Star Trek Re-Watch: “Requiem for Methuselah”

Requiem for Methuselah
Written by Jerome Bixby
Directed by Murray Golden

Season 3, Episode 19
Production episode: 3×21
Original air date: February 14, 1969
Star date: 5843.7

Mission summary

Kirk, Spock, and McCoy beam down to planet Holberg 917G in search of pure ryetalyn, the only known cure for a deadly outbreak of Rigelian fever on Enterprise. If they can’t secure this maguffin and process it in four hours, McCoy says “the epidemic will be irreversible.” They certainly don’t have time to investigate the life form that Spock’s tricorder registers on the supposedly uninhabited planet, nor is it a convenient moment for a floating robot to wobble over and fire a blue laser beam in their general vicinity. But these things happen, so what are you going to do?

They try to defend themselves but their phasers don’t work so they run for it. Fortunately, the cute little robot is a crap shot, and it ceases its attack when a timely male voice commands, “Do not kill.” The bot’s owner appears, a gray-haired man in a super short tunic and a fabulous blue cape. He introduces himself as Flint and tells them to get off his lawn planet. He already knows all about them, but he’s gone all Walden Pond and doesn’t want any visitors, for any reason. Kirk first offers to buy or trade for the life-saving ryetalyn they need, but his begging falls on deaf ears. Finally, Kirk promises, “If necessary, we’ll take it.” Flint responds to his threat in kind: “I have the power to force you to leave or kill you where you stand.”

Kirk isn’t without his own resources. He calls Scotty on Enterprise and orders him to fire on their location if anything happens to them, turning the delicate negotiation into a game of chicken. Spock advises Flint to back off, and McCoy hits a nerve when he tells the old man that Rigelian fever is like bubonic plague, which sets Flint off on a bizarre history lesson:

Constantinople, summer 1334. It marched through the streets, the sewers. It left the city by ox cart, by sea, to kill half of Europe. The rats, rustling and squealing in the night as they, too, died. The rats.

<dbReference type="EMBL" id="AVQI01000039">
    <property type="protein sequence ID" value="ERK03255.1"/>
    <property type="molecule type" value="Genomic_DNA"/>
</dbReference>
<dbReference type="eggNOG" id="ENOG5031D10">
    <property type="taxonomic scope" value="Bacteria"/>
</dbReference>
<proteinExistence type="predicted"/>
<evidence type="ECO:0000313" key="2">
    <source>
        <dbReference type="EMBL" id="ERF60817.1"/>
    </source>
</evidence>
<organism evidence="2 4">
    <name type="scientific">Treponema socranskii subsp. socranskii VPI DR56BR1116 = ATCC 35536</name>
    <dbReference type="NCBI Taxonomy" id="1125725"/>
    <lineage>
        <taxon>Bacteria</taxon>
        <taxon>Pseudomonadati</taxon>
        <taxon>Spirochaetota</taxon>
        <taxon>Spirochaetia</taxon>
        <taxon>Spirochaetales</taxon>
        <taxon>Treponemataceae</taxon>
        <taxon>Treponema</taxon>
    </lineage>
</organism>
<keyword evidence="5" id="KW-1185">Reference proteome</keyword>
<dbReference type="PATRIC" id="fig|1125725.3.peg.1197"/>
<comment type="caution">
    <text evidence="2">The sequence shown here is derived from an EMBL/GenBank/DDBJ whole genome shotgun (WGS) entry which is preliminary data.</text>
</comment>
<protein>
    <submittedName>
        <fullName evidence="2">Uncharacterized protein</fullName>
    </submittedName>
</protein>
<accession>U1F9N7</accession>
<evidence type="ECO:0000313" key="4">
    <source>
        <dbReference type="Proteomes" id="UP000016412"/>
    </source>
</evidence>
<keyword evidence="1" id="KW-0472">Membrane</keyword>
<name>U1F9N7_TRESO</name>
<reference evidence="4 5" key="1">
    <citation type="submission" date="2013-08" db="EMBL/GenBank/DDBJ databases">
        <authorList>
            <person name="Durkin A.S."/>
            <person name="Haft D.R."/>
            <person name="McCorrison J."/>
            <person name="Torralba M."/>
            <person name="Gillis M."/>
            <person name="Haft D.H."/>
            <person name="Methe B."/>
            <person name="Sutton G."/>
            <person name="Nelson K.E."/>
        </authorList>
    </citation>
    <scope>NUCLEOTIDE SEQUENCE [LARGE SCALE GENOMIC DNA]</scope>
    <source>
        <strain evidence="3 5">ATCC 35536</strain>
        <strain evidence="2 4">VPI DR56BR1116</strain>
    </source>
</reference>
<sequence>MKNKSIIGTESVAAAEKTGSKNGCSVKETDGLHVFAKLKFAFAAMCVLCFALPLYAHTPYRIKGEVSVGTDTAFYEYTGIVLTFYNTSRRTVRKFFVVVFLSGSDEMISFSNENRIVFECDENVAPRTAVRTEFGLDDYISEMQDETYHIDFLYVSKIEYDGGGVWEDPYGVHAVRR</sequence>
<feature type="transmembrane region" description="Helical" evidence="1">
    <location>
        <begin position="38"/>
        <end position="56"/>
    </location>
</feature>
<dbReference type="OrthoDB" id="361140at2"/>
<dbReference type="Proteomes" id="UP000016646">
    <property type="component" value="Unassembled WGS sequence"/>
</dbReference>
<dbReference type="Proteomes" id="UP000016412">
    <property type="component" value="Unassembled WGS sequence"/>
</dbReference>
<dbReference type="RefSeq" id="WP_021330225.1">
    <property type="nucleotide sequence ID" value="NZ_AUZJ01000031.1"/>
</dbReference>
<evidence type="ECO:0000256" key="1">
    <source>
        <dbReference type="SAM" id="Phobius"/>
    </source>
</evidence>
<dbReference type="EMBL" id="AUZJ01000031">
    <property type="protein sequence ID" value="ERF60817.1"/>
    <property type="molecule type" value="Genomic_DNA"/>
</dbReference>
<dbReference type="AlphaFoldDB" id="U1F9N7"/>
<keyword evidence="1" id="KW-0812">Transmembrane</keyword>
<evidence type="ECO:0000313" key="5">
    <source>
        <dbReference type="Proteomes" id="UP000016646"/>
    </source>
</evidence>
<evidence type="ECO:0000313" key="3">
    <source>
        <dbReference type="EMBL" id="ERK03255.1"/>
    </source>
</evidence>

Looks like someone’s been watching a lot of documentaries! Spock politely asks if he’s a history buff, and Flint confirms that’s the case. He relents and grants them a two-hour visit. He sends his ultimate robot M-4 to harvest the ryetalyn for them while he welcomes them into his grandiose matte painting.

Inside Flint’s palace, they find a lush drawing room filled with antiques. Their host tells them that his planet is shielded to make it seem uninhabited, presumably to deter door-to-door salesmen, while McCoy admires his books: a Shakespeare first folio, a Gutenberg Bible, and Taranullus’ Creation lithographs. Though Flint claims that he lives alone with M-4 (because what more does a bachelor need?), a woman in a shiny dress watches them on a flatpanel TV. When he excuses himself to check on her, she’s delighted at their unexpected visitors. She begs to meet them, but Flint refuses. He tries to kiss her, but she doesn’t respond, as if she isn’t even familiar with the concept of kissing.

FLINT: Rayna. Have you been lonely?
RAYNA: What is loneliness?
FLINT: It is thirst. It is a flower dying in the desert.
RAYNA: Flint, don’t take this opportunity away from me. It’s so exciting.
FLINT: Exciting? You have never made a demand of me before.
RAYNA: I’m sorry.
FLINT: Do not be sorry. It might be interesting.

While Flint flirts, McCoy gets into his liquor supply and starts doling out 100-year-old Saurian Brandy. Even Spock agrees to have a glass, mostly because he’s so stunned at Flint’s collection of rare stuff. He admits to almost feeling envy at the unknown Leonardo da Vinci paintings on the walls, which were painted fairly recently. Weird. Kirk’s learned a few things over the years though, and he reminds them this could all be an illusion. He asks Spock to scan Flint to make sure he’s human and orders Scotty to perform a full background check on the man and his planet. His work done, Kirk kicks back for a bit. “Let’s enjoy this brandy. It tastes real.”